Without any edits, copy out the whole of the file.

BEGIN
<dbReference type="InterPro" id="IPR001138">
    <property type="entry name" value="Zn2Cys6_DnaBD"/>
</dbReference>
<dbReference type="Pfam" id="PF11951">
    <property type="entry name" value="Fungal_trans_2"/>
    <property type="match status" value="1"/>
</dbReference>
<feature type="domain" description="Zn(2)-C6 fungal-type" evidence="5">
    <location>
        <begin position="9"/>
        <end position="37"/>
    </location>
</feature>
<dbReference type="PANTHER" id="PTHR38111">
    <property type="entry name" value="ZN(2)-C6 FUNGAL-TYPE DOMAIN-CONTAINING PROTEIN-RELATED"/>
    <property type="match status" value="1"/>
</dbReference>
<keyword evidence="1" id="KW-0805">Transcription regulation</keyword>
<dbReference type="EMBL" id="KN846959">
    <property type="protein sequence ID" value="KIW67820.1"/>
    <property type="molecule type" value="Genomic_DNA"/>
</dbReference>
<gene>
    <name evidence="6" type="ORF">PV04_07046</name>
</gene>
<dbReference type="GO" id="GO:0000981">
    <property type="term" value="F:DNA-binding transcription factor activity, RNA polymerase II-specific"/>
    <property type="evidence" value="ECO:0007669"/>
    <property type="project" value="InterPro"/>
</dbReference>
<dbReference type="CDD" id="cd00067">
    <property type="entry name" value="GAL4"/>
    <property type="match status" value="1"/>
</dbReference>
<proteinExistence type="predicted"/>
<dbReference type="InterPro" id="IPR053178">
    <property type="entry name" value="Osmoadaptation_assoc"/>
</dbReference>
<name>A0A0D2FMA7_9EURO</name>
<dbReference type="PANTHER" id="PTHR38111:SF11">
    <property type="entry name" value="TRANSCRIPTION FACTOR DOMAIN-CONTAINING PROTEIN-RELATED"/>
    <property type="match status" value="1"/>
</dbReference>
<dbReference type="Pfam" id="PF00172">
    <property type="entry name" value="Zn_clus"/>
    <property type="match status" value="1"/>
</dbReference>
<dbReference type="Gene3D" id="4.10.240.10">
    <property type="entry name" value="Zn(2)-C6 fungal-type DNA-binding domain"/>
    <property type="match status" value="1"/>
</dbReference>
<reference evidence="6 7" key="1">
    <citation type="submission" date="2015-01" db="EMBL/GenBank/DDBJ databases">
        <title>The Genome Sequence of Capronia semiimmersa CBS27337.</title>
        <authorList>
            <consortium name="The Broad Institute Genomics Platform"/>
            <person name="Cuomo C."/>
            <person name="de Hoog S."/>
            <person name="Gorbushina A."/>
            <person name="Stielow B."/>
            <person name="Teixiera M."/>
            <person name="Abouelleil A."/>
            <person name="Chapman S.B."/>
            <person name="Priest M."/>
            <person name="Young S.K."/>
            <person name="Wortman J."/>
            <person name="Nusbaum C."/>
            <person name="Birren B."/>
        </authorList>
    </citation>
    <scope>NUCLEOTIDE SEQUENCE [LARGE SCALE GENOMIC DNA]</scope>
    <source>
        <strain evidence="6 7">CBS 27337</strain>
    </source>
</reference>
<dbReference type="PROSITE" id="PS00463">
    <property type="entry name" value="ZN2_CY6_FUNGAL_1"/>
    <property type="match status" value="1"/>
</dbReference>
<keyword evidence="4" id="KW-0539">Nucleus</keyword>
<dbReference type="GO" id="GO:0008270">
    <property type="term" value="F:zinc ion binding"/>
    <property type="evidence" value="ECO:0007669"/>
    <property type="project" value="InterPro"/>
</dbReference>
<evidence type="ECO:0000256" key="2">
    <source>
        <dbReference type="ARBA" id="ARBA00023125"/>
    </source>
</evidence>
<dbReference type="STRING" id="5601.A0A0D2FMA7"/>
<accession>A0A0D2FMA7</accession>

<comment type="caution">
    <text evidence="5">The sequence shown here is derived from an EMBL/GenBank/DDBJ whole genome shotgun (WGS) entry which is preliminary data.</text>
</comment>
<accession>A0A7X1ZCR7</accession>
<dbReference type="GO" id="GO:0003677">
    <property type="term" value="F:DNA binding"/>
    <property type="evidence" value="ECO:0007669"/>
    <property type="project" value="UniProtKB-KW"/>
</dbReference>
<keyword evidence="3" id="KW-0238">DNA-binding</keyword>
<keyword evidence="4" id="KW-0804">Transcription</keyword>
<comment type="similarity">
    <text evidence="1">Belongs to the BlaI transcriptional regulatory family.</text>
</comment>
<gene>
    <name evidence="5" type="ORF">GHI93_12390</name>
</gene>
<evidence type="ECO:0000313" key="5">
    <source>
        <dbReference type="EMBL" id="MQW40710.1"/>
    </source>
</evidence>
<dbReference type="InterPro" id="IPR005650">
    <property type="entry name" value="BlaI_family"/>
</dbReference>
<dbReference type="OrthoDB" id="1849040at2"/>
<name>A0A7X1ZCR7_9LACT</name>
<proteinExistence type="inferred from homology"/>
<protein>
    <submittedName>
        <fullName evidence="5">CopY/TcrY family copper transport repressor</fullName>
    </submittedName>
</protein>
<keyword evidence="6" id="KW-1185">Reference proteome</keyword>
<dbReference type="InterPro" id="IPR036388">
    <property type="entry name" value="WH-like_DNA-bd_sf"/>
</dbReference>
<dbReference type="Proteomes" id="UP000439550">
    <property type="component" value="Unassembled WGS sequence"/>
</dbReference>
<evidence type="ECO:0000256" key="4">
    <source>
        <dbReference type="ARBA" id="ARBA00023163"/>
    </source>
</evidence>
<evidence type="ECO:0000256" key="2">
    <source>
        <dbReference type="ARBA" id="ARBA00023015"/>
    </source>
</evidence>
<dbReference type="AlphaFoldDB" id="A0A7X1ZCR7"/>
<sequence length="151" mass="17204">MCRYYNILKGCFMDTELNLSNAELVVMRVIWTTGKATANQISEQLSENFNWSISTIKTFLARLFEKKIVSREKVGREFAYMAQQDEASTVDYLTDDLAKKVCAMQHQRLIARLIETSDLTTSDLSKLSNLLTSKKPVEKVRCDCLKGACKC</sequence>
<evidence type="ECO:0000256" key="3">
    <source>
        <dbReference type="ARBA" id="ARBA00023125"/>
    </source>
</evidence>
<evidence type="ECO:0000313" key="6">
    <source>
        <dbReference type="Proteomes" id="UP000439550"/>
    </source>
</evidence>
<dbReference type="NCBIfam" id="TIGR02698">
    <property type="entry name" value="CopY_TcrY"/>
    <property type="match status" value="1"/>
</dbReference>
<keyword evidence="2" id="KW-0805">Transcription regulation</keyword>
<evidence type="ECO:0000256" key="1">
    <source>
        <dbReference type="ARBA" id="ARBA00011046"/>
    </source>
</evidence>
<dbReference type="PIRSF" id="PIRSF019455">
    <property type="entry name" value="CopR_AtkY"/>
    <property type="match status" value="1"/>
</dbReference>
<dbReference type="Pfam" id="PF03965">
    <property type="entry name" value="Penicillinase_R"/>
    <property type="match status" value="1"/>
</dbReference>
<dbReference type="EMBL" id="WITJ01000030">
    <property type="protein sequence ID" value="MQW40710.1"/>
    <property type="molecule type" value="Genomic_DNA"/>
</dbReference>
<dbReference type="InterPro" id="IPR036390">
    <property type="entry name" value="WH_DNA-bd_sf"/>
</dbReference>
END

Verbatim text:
<dbReference type="InterPro" id="IPR001138">
    <property type="entry name" value="Zn2Cys6_DnaBD"/>
</dbReference>
<dbReference type="Pfam" id="PF11951">
    <property type="entry name" value="Fungal_trans_2"/>
    <property type="match status" value="1"/>
</dbReference>
<feature type="domain" description="Zn(2)-C6 fungal-type" evidence="5">
    <location>
        <begin position="9"/>
        <end position="37"/>
    </location>
</feature>
<dbReference type="PANTHER" id="PTHR38111">
    <property type="entry name" value="ZN(2)-C6 FUNGAL-TYPE DOMAIN-CONTAINING PROTEIN-RELATED"/>
    <property type="match status" value="1"/>
</dbReference>
<keyword evidence="1" id="KW-0805">Transcription regulation</keyword>
<dbReference type="EMBL" id="KN846959">
    <property type="protein sequence ID" value="KIW67820.1"/>
    <property type="molecule type" value="Genomic_DNA"/>
</dbReference>
<gene>
    <name evidence="6" type="ORF">PV04_07046</name>
</gene>
<dbReference type="GO" id="GO:0000981">
    <property type="term" value="F:DNA-binding transcription factor activity, RNA polymerase II-specific"/>
    <property type="evidence" value="ECO:0007669"/>
    <property type="project" value="InterPro"/>
</dbReference>
<dbReference type="CDD" id="cd00067">
    <property type="entry name" value="GAL4"/>
    <property type="match status" value="1"/>
</dbReference>
<proteinExistence type="predicted"/>
<dbReference type="InterPro" id="IPR053178">
    <property type="entry name" value="Osmoadaptation_assoc"/>
</dbReference>
<name>A0A0D2FMA7_9EURO</name>
<dbReference type="PANTHER" id="PTHR38111:SF11">
    <property type="entry name" value="TRANSCRIPTION FACTOR DOMAIN-CONTAINING PROTEIN-RELATED"/>
    <property type="match status" value="1"/>
</dbReference>
<dbReference type="Pfam" id="PF00172">
    <property type="entry name" value="Zn_clus"/>
    <property type="match status" value="1"/>
</dbReference>
<dbReference type="Gene3D" id="4.10.240.10">
    <property type="entry name" value="Zn(2)-C6 fungal-type DNA-binding domain"/>
    <property type="match status" value="1"/>
</dbReference>
<reference evidence="6 7" key="1">
    <citation type="submission" date="2015-01" db="EMBL/GenBank/DDBJ databases">
        <title>The Genome Sequence of Capronia semiimmersa CBS27337.</title>
        <authorList>
            <consortium name="The Broad Institute Genomics Platform"/>
            <person name="Cuomo C."/>
            <person name="de Hoog S."/>
            <person name="Gorbushina A."/>
            <person name="Stielow B."/>
            <person name="Teixiera M."/>
            <person name="Abouelleil A."/>
            <person name="Chapman S.B."/>
            <person name="Priest M."/>
            <person name="Young S.K."/>
            <person name="Wortman J."/>
            <person name="Nusbaum C."/>
            <person name="Birren B."/>
        </authorList>
    </citation>
    <scope>NUCLEOTIDE SEQUENCE [LARGE SCALE GENOMIC DNA]</scope>
    <source>
        <strain evidence="6 7">CBS 27337</strain>
    </source>
</reference>
<dbReference type="PROSITE" id="PS00463">
    <property type="entry name" value="ZN2_CY6_FUNGAL_1"/>
    <property type="match status" value="1"/>
</dbReference>
<keyword evidence="4" id="KW-0539">Nucleus</keyword>
<dbReference type="GO" id="GO:0008270">
    <property type="term" value="F:zinc ion binding"/>
    <property type="evidence" value="ECO:0007669"/>
    <property type="project" value="InterPro"/>
</dbReference>
<evidence type="ECO:0000256" key="2">
    <source>
        <dbReference type="ARBA" id="ARBA00023125"/>
    </source>
</evidence>
<dbReference type="STRING" id="5601.A0A0D2FMA7"/>
<accession>A0A0D2FMA7</accession>

<comment type="caution">
    <text evidence="5">The sequence shown here is derived from an EMBL/GenBank/DDBJ whole genome shotgun (WGS) entry which is preliminary data.</text>
</comment>
<accession>A0A7X1ZCR7</accession>
<dbReference type="GO" id="GO:0003677">
    <property type="term" value="F:DNA binding"/>
    <property type="evidence" value="ECO:0007669"/>
    <property type="project" value="UniProtKB-KW"/>
</dbReference>
<keyword evidence="3" id="KW-0238">DNA-binding</keyword>
<keyword evidence="4" id="KW-0804">Transcription</keyword>
<comment type="similarity">
    <text evidence="1">Belongs to the BlaI transcriptional regulatory family.</text>
</comment>
<gene>
    <name evidence="5" type="ORF">GHI93_12390</name>
</gene>
<evidence type="ECO:0000313" key="5">
    <source>
        <dbReference type="EMBL" id="MQW40710.1"/>
    </source>
</evidence>
<dbReference type="InterPro" id="IPR005650">
    <property type="entry name" value="BlaI_family"/>
</dbReference>
<dbReference type="OrthoDB" id="1849040at2"/>
<name>A0A7X1ZCR7_9LACT</name>
<proteinExistence type="inferred from homology"/>
<protein>
    <submittedName>
        <fullName evidence="5">CopY/TcrY family copper transport repressor</fullName>
    </submittedName>
</protein>
<keyword evidence="6" id="KW-1185">Reference proteome</keyword>
<dbReference type="InterPro" id="IPR036388">
    <property type="entry name" value="WH-like_DNA-bd_sf"/>
</dbReference>
<dbReference type="Proteomes" id="UP000439550">
    <property type="component" value="Unassembled WGS sequence"/>
</dbReference>
<evidence type="ECO:0000256" key="4">
    <source>
        <dbReference type="ARBA" id="ARBA00023163"/>
    </source>
</evidence>
<evidence type="ECO:0000256" key="2">
    <source>
        <dbReference type="ARBA" id="ARBA00023015"/>
    </source>
</evidence>
<dbReference type="AlphaFoldDB" id="A0A7X1ZCR7"/>
<sequence length="151" mass="17204">MCRYYNILKGCFMDTELNLSNAELVVMRVIWTTGKATANQISEQLSENFNWSISTIKTFLARLFEKKIVSREKVGREFAYMAQQDEASTVDYLTDDLAKKVCAMQHQRLIARLIETSDLTTSDLSKLSNLLTSKKPVEKVRCDCLKGACKC</sequence>
<evidence type="ECO:0000256" key="3">
    <source>
        <dbReference type="ARBA" id="ARBA00023125"/>
    </source>
</evidence>
<evidence type="ECO:0000313" key="6">
    <source>
        <dbReference type="Proteomes" id="UP000439550"/>
    </source>
</evidence>
<dbReference type="NCBIfam" id="TIGR02698">
    <property type="entry name" value="CopY_TcrY"/>
    <property type="match status" value="1"/>
</dbReference>
<keyword evidence="2" id="KW-0805">Transcription regulation</keyword>
<evidence type="ECO:0000256" key="1">
    <source>
        <dbReference type="ARBA" id="ARBA00011046"/>
    </source>
</evidence>
<dbReference type="PIRSF" id="PIRSF019455">
    <property type="entry name" value="CopR_AtkY"/>
    <property type="match status" value="1"/>
</dbReference>
<dbReference type="Pfam" id="PF03965">
    <property type="entry name" value="Penicillinase_R"/>
    <property type="match status" value="1"/>
</dbReference>
<dbReference type="EMBL" id="WITJ01000030">
    <property type="protein sequence ID" value="MQW40710.1"/>
    <property type="molecule type" value="Genomic_DNA"/>
</dbReference>
<dbReference type="InterPro" id="IPR036390">
    <property type="entry name" value="WH_DNA-bd_sf"/>
</dbReference>